Deans' stroke musings

Changing stroke rehab and research worldwide now.Time is Brain!Just think of all the trillions and trillions of neurons that DIE each day because there are NO effective hyperacute therapies besides tPA(only 12% effective). I have 493 posts on hyperacute therapy, enough for researchers to spend decades proving them out. These are my personal ideas and blog on stroke rehabilitation and stroke research. Do not attempt any of these without checking with your medical provider. Unless you join me in agitating, when you need these therapies they won't be there.

What this blog is for:

Shortly after getting out of the hospital and getting NO information on the process or protocols of stroke rehabilitation and recovery I started searching on the internet and found that no other survivor received useful information. This is an attempt to cover all stroke rehabilitation information that should be readily available to survivors so they can talk with informed knowledge to their medical staff. It's quite disgusting that this information is not available from every stroke association and doctors group.
My back ground story is here:http://oc1dean.blogspot.com/2010/11/my-background-story_8.html

Wednesday, February 22, 2017

Creative People Have Better Connected Brains

Followup needed for this and see if creative people recover from stroke better because they have more brain reserve. A very easy Ph.D thesis to get done.
http://neurosciencenews.com/neural-network-creativity-6137/
Summary: A new study reports highly creative people appear to have more connections between their brain hemispheres.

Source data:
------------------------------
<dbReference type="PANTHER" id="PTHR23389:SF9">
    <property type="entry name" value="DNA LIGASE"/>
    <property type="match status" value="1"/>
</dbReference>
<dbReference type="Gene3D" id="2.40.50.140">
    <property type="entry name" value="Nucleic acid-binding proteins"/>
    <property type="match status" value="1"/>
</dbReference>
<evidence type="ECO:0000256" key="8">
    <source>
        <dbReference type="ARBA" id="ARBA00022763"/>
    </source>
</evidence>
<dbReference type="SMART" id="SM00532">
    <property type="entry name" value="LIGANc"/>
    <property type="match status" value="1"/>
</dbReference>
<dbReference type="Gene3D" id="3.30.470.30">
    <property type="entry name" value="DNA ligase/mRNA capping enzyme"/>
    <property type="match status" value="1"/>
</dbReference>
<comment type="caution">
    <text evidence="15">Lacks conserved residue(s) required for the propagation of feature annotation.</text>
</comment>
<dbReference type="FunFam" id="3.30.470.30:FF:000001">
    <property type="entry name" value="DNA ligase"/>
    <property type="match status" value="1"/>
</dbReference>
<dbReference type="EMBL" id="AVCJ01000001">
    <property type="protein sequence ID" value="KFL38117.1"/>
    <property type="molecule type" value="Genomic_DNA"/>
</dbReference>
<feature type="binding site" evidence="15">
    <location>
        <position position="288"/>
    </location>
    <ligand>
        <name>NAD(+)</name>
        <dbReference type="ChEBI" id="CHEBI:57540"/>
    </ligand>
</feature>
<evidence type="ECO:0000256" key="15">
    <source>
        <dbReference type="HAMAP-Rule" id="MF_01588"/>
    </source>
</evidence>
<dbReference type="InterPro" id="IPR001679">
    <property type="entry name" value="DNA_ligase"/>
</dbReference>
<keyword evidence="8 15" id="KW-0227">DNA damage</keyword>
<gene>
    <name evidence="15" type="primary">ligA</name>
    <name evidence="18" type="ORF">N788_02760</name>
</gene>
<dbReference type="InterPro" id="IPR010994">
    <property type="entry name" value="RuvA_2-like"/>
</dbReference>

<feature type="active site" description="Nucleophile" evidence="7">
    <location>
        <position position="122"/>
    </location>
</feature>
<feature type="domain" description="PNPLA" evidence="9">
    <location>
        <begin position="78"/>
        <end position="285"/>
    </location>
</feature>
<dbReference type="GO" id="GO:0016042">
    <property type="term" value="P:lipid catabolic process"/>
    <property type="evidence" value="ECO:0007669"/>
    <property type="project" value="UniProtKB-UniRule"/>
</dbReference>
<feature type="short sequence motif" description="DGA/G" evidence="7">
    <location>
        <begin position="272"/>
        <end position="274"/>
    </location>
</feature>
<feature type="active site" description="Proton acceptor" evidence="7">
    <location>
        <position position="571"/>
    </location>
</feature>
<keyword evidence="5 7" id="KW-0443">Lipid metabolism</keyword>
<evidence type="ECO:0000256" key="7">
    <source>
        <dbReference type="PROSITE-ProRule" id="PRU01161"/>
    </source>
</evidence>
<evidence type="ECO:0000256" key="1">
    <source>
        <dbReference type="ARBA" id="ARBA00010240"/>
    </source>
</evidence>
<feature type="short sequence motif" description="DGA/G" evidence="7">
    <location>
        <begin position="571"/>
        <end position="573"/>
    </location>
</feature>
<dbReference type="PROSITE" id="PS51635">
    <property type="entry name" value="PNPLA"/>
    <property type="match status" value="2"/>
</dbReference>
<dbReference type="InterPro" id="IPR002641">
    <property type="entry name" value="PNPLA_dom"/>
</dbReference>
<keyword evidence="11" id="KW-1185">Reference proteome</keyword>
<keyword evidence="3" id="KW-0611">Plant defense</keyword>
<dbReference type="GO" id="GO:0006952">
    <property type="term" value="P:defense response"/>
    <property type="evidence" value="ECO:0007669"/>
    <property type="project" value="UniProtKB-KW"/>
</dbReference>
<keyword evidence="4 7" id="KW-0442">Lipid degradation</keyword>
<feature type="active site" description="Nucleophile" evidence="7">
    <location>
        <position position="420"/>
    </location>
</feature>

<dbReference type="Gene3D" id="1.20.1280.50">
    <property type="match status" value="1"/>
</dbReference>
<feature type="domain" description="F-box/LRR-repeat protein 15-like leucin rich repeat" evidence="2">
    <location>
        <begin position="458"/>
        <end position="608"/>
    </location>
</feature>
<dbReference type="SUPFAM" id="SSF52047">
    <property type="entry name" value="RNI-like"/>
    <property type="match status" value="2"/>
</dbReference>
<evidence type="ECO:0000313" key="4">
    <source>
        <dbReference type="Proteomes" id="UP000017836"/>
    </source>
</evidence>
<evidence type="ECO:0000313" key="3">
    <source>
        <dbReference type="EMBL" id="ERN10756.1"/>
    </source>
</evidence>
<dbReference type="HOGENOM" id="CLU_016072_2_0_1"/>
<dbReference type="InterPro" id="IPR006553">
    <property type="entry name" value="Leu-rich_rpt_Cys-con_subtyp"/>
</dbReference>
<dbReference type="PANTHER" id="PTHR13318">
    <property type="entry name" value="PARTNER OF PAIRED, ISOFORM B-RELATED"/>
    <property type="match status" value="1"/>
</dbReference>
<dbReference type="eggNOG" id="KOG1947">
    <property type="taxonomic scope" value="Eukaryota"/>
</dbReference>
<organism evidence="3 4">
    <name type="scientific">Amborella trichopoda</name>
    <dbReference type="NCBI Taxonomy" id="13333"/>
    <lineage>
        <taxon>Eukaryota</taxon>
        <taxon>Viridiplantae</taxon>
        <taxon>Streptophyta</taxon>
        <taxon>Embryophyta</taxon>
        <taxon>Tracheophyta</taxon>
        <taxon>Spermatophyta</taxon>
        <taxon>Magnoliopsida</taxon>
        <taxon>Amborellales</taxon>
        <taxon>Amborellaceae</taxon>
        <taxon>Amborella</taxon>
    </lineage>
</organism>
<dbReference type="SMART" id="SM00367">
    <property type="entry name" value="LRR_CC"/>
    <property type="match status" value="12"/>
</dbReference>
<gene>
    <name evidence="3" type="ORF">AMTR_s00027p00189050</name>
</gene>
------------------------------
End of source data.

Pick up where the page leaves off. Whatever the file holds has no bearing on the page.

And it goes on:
Source: Duke University.
Highly creative people have significantly more nerve connections between the right and left hemispheres.
Seemingly countless self-help books and seminars tell you to tap into the right side of your brain to stimulate creativity. But forget the “right-brain” myth — a new study suggests it’s how well the two brain hemispheres communicate that sets highly creative people apart.
For the study, statisticians David Dunson of Duke University and Daniele Durante of the University of Padova analyzed the network of white matter connections among 68 separate brain regions in healthy college-age volunteers.
The brain’s white matter lies underneath the outer grey matter. It is composed of bundles of wires, or axons, which connect billions of neurons and carry electrical signals between them.
A team led by neuroscientist Rex Jung of the University of New Mexico collected the data using an MRI technique called diffusion tensor imaging, which allows researchers to peer through the skull of a living person and trace the paths of all the axons by following the movement of water along them. Computers then comb through each of the 1-gigabyte scans and convert them to three-dimensional maps — wiring diagrams of the brain.
Jung’s team used a combination of tests to assess creativity. Some were measures of a type of problem-solving called “divergent thinking,” or the ability to come up with many answers to a question. They asked people to draw as many geometric designs as they could in five minutes. They also asked people to list as many new uses as they could for everyday objects, such as a brick or a paper clip. The participants also filled out a questionnaire about their achievements in ten areas, including the visual arts, music, creative writing, dance, cooking and science.
The responses were used to calculate a composite creativity score for each person.